An interesting observation about subjects addressed at this year’s IFCTC is that nobody raised the issue of replacing pilots with automation, a matter that had been discussed in previous years. At a time of increasing demand for air travel, a need for improved – and possibly more expensive – pilot training, plus the prospect of higher flight crew pay as a response to the shortage of pilots, automation would seem to be a particularly attractive idea right now. Yet the subject was not raised.
Speeding up training
Can lower cost flight training devices help make training more affordable? (Multi Pilot Simulations)
The conference clearly accepted that quality pilots cannot be trained properly in a shorter time than they already are, thus it focused on proposals for making pilot training more efficient and effective. At present it is clearly not efficient, because the existing CPL/IR course churns out legally licensed airline pilots only about half of whom are good enough to be employed by a conscientious airline. That was a verdict delivered at the IFCTC last year by Ryanair’s head of flight training Capt Andy O’Shea, also the chairman of Europe’s Aircrew Training Policy Group (ATPG).
It seems that, although the new pilot training process will still begin with groundschool and basic theory, followed by familiar airborne routines like learning the effects of controls and discovering how to maintain straight and level flight in a simple aircraft, the task of today’s instructors is to engender within their students the ‘nine core behaviours’ pilots need to demonstrate to be judged competent – eventually – to receive a pilot licence. These are:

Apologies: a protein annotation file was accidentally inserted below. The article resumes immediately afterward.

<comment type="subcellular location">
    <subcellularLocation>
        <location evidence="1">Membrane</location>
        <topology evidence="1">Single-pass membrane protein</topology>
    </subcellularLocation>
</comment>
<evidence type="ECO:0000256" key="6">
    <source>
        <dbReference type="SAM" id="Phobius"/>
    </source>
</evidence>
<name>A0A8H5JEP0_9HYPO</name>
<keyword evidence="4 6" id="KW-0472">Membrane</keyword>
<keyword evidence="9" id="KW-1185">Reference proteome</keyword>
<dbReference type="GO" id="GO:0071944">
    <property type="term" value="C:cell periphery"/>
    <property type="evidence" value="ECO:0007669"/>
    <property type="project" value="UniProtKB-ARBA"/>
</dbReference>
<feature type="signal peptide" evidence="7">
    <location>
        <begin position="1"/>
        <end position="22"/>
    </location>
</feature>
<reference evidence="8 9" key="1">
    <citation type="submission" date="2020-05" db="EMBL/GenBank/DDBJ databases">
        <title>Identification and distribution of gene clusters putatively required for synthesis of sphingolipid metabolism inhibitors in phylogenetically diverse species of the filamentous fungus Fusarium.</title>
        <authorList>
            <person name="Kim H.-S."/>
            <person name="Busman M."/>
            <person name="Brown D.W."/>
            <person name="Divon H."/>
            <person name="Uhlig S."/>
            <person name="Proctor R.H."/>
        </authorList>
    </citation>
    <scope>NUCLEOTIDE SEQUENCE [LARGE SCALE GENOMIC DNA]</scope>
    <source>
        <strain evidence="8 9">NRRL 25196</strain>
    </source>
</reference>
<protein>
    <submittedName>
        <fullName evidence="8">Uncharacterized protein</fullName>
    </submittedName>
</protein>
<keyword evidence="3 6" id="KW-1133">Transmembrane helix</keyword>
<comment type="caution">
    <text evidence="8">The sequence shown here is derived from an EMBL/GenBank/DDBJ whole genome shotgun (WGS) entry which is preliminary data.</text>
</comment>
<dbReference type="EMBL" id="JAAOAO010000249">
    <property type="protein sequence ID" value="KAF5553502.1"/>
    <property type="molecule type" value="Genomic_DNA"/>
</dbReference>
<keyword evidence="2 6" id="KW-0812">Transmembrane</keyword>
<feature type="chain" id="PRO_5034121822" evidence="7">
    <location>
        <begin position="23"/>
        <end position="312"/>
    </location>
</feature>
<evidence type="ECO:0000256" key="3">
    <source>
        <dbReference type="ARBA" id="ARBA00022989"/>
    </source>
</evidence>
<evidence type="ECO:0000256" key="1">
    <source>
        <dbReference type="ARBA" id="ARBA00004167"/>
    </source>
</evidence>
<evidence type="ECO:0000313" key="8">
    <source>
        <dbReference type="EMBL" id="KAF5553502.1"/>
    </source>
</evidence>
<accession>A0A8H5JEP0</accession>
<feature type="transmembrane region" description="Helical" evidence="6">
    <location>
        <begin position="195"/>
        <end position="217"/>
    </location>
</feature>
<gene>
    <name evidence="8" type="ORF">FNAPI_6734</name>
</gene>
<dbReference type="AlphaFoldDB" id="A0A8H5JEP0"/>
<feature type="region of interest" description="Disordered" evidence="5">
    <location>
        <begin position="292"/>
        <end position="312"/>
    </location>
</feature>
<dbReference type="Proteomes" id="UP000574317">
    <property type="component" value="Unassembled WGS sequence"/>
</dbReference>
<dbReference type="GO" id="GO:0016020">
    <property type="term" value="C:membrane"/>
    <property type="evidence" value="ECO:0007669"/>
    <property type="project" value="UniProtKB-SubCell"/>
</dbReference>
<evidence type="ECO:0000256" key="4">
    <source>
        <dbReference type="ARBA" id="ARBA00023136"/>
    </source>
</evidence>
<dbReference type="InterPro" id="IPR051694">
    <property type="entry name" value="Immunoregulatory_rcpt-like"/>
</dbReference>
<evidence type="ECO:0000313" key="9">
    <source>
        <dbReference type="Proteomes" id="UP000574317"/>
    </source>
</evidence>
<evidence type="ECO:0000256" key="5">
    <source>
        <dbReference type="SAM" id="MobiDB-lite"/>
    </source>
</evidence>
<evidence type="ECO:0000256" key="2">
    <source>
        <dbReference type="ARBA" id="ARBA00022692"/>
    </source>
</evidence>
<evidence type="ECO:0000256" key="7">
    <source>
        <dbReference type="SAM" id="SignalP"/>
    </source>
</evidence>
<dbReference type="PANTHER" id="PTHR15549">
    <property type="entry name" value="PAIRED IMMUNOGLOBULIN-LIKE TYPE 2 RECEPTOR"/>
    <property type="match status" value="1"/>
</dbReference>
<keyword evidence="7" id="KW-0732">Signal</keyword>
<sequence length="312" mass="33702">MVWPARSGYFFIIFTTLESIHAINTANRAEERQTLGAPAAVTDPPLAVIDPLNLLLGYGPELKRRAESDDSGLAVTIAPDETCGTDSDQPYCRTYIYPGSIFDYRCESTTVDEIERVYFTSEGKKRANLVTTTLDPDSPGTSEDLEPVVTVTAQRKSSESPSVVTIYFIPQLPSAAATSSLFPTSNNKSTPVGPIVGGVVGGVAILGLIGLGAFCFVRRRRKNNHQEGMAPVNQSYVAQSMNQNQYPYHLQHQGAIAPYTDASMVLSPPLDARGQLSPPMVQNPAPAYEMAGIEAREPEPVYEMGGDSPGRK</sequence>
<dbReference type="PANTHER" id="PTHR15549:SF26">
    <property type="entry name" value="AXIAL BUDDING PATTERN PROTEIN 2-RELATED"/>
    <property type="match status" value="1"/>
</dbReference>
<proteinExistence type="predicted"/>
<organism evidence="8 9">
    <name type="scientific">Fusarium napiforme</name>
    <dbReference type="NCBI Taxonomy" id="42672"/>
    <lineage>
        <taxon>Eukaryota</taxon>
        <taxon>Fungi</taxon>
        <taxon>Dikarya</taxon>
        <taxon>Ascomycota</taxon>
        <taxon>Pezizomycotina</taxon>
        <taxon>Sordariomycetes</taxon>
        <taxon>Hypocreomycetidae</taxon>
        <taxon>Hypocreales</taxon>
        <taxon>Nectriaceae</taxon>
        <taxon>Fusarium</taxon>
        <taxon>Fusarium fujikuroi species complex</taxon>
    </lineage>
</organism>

● Application of knowledge
● Application of regulations and procedures
● Aeroplane flight path management – Automation
● Aeroplane flight path management – Manual
● Leadership & teamwork
● Problem solving and decision-making
● Situational awareness and information management
● Workload management
This demonstrates a total shift from syllabus-based exercises and knowledge checks to an outcome-based assessment of whether student pilots can demonstrate that their newly-acquired knowledge and skills enable them to deliver the required performance. The knowledge and skills delivery now will be more flexible, with theory learning moving along in harmony with airborne experience plus exercises in FNPTs (flight and navigation procedure trainers). It is the opposite philosophy to swotting all the theory furiously in one go, then taking a multiple-choice question examination and ticking the boxes.
This involves a massive change in instruction style, an issue that emerged loud and clear at the IFCTC this year. Instructors have to move from being the teacher and examiner to being a trainer, facilitator and assessor – more of a tutorial relationship. Above all there was agreement that training needs to be delivered individually to each student because they all have different backgrounds, educations and learning styles.